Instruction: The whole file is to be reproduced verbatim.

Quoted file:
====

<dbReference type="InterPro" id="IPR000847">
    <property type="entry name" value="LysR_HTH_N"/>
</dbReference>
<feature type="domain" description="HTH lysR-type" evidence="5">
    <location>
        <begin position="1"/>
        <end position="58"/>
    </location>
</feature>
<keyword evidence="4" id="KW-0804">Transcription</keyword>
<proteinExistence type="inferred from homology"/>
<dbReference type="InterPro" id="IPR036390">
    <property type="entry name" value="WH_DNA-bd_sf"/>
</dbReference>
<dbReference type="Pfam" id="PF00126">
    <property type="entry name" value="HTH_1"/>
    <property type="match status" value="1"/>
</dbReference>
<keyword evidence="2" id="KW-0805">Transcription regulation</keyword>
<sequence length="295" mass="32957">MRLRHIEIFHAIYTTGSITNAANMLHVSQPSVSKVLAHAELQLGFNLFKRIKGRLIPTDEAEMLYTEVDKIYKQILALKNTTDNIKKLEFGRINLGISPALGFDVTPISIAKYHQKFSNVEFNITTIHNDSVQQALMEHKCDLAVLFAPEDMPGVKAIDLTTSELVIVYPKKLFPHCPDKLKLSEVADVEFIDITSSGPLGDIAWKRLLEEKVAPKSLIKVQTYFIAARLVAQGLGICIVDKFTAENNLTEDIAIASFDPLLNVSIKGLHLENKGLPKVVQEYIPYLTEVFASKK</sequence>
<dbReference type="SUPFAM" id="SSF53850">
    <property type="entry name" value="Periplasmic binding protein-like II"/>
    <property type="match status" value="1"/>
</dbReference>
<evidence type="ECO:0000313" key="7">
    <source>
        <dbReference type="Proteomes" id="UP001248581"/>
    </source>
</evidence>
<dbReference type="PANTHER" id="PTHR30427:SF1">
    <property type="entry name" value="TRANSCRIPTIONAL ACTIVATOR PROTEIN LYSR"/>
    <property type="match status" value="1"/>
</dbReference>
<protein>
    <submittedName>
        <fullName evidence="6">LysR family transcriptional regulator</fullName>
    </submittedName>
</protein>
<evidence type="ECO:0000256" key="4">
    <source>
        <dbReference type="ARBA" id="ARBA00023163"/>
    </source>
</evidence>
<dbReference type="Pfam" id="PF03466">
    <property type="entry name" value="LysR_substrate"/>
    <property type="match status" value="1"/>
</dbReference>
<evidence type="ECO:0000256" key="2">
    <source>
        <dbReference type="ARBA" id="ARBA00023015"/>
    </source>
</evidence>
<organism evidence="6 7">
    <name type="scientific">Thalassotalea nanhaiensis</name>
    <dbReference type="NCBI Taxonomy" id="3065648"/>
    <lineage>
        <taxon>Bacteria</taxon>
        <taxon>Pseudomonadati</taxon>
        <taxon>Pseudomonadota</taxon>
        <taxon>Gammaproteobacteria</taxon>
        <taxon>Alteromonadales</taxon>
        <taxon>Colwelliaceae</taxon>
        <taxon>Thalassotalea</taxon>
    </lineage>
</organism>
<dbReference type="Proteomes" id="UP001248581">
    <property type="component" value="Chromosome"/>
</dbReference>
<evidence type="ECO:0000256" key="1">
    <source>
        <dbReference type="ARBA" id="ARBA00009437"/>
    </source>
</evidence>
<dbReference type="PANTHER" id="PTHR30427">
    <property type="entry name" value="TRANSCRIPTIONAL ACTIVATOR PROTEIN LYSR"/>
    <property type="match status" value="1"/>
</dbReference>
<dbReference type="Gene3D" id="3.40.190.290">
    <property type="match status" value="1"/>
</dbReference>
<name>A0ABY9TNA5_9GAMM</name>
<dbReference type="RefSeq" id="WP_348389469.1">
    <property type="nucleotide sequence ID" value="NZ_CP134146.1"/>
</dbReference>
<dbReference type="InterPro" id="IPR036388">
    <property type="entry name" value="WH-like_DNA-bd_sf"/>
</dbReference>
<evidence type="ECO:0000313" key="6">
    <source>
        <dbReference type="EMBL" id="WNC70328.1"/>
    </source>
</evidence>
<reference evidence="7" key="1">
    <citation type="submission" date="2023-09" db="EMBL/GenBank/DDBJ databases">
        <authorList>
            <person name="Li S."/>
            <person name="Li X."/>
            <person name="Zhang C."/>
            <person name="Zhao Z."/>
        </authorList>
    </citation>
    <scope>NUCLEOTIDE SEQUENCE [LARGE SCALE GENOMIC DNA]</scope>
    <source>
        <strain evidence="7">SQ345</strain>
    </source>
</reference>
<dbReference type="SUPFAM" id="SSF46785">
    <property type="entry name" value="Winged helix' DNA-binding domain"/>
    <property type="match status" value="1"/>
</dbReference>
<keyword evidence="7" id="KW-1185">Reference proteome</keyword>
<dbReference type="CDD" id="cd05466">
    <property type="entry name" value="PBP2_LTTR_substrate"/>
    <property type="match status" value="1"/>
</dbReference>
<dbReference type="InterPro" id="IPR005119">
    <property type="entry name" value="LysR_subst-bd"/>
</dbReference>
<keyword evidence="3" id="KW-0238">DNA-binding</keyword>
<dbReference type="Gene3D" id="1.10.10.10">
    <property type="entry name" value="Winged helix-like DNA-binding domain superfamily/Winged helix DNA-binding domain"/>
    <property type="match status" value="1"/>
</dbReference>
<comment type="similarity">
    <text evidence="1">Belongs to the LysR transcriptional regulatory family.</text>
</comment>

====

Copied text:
<dbReference type="InterPro" id="IPR000847">
    <property type="entry name" value="LysR_HTH_N"/>
</dbReference>
<feature type="domain" description="HTH lysR-type" evidence="5">
    <location>
        <begin position="1"/>
        <end position="58"/>
    </location>
</feature>
<keyword evidence="4" id="KW-0804">Transcription</keyword>
<proteinExistence type="inferred from homology"/>
<dbReference type="InterPro" id="IPR036390">
    <property type="entry name" value="WH_DNA-bd_sf"/>
</dbReference>
<dbReference type="Pfam" id="PF00126">
    <property type="entry name" value="HTH_1"/>
    <property type="match status" value="1"/>
</dbReference>
<keyword evidence="2" id="KW-0805">Transcription regulation</keyword>
<sequence length="295" mass="32957">MRLRHIEIFHAIYTTGSITNAANMLHVSQPSVSKVLAHAELQLGFNLFKRIKGRLIPTDEAEMLYTEVDKIYKQILALKNTTDNIKKLEFGRINLGISPALGFDVTPISIAKYHQKFSNVEFNITTIHNDSVQQALMEHKCDLAVLFAPEDMPGVKAIDLTTSELVIVYPKKLFPHCPDKLKLSEVADVEFIDITSSGPLGDIAWKRLLEEKVAPKSLIKVQTYFIAARLVAQGLGICIVDKFTAENNLTEDIAIASFDPLLNVSIKGLHLENKGLPKVVQEYIPYLTEVFASKK</sequence>
<dbReference type="SUPFAM" id="SSF53850">
    <property type="entry name" value="Periplasmic binding protein-like II"/>
    <property type="match status" value="1"/>
</dbReference>
<evidence type="ECO:0000313" key="7">
    <source>
        <dbReference type="Proteomes" id="UP001248581"/>
    </source>
</evidence>
<dbReference type="PANTHER" id="PTHR30427:SF1">
    <property type="entry name" value="TRANSCRIPTIONAL ACTIVATOR PROTEIN LYSR"/>
    <property type="match status" value="1"/>
</dbReference>
<protein>
    <submittedName>
        <fullName evidence="6">LysR family transcriptional regulator</fullName>
    </submittedName>
</protein>
<evidence type="ECO:0000256" key="4">
    <source>
        <dbReference type="ARBA" id="ARBA00023163"/>
    </source>
</evidence>
<dbReference type="Pfam" id="PF03466">
    <property type="entry name" value="LysR_substrate"/>
    <property type="match status" value="1"/>
</dbReference>
<evidence type="ECO:0000256" key="2">
    <source>
        <dbReference type="ARBA" id="ARBA00023015"/>
    </source>
</evidence>
<organism evidence="6 7">
    <name type="scientific">Thalassotalea nanhaiensis</name>
    <dbReference type="NCBI Taxonomy" id="3065648"/>
    <lineage>
        <taxon>Bacteria</taxon>
        <taxon>Pseudomonadati</taxon>
        <taxon>Pseudomonadota</taxon>
        <taxon>Gammaproteobacteria</taxon>
        <taxon>Alteromonadales</taxon>
        <taxon>Colwelliaceae</taxon>
        <taxon>Thalassotalea</taxon>
    </lineage>
</organism>
<dbReference type="Proteomes" id="UP001248581">
    <property type="component" value="Chromosome"/>
</dbReference>
<evidence type="ECO:0000256" key="1">
    <source>
        <dbReference type="ARBA" id="ARBA00009437"/>
    </source>
</evidence>
<dbReference type="PANTHER" id="PTHR30427">
    <property type="entry name" value="TRANSCRIPTIONAL ACTIVATOR PROTEIN LYSR"/>
    <property type="match status" value="1"/>
</dbReference>
<dbReference type="Gene3D" id="3.40.190.290">
    <property type="match status" value="1"/>
</dbReference>
<name>A0ABY9TNA5_9GAMM</name>
<dbReference type="RefSeq" id="WP_348389469.1">
    <property type="nucleotide sequence ID" value="NZ_CP134146.1"/>
</dbReference>
<dbReference type="InterPro" id="IPR036388">
    <property type="entry name" value="WH-like_DNA-bd_sf"/>
</dbReference>
<evidence type="ECO:0000313" key="6">
    <source>
        <dbReference type="EMBL" id="WNC70328.1"/>
    </source>
</evidence>
<reference evidence="7" key="1">
    <citation type="submission" date="2023-09" db="EMBL/GenBank/DDBJ databases">
        <authorList>
            <person name="Li S."/>
            <person name="Li X."/>
            <person name="Zhang C."/>
            <person name="Zhao Z."/>
        </authorList>
    </citation>
    <scope>NUCLEOTIDE SEQUENCE [LARGE SCALE GENOMIC DNA]</scope>
    <source>
        <strain evidence="7">SQ345</strain>
    </source>
</reference>
<dbReference type="SUPFAM" id="SSF46785">
    <property type="entry name" value="Winged helix' DNA-binding domain"/>
    <property type="match status" value="1"/>
</dbReference>
<keyword evidence="7" id="KW-1185">Reference proteome</keyword>
<dbReference type="CDD" id="cd05466">
    <property type="entry name" value="PBP2_LTTR_substrate"/>
    <property type="match status" value="1"/>
</dbReference>
<dbReference type="InterPro" id="IPR005119">
    <property type="entry name" value="LysR_subst-bd"/>
</dbReference>
<keyword evidence="3" id="KW-0238">DNA-binding</keyword>
<dbReference type="Gene3D" id="1.10.10.10">
    <property type="entry name" value="Winged helix-like DNA-binding domain superfamily/Winged helix DNA-binding domain"/>
    <property type="match status" value="1"/>
</dbReference>
<comment type="similarity">
    <text evidence="1">Belongs to the LysR transcriptional regulatory family.</text>
</comment>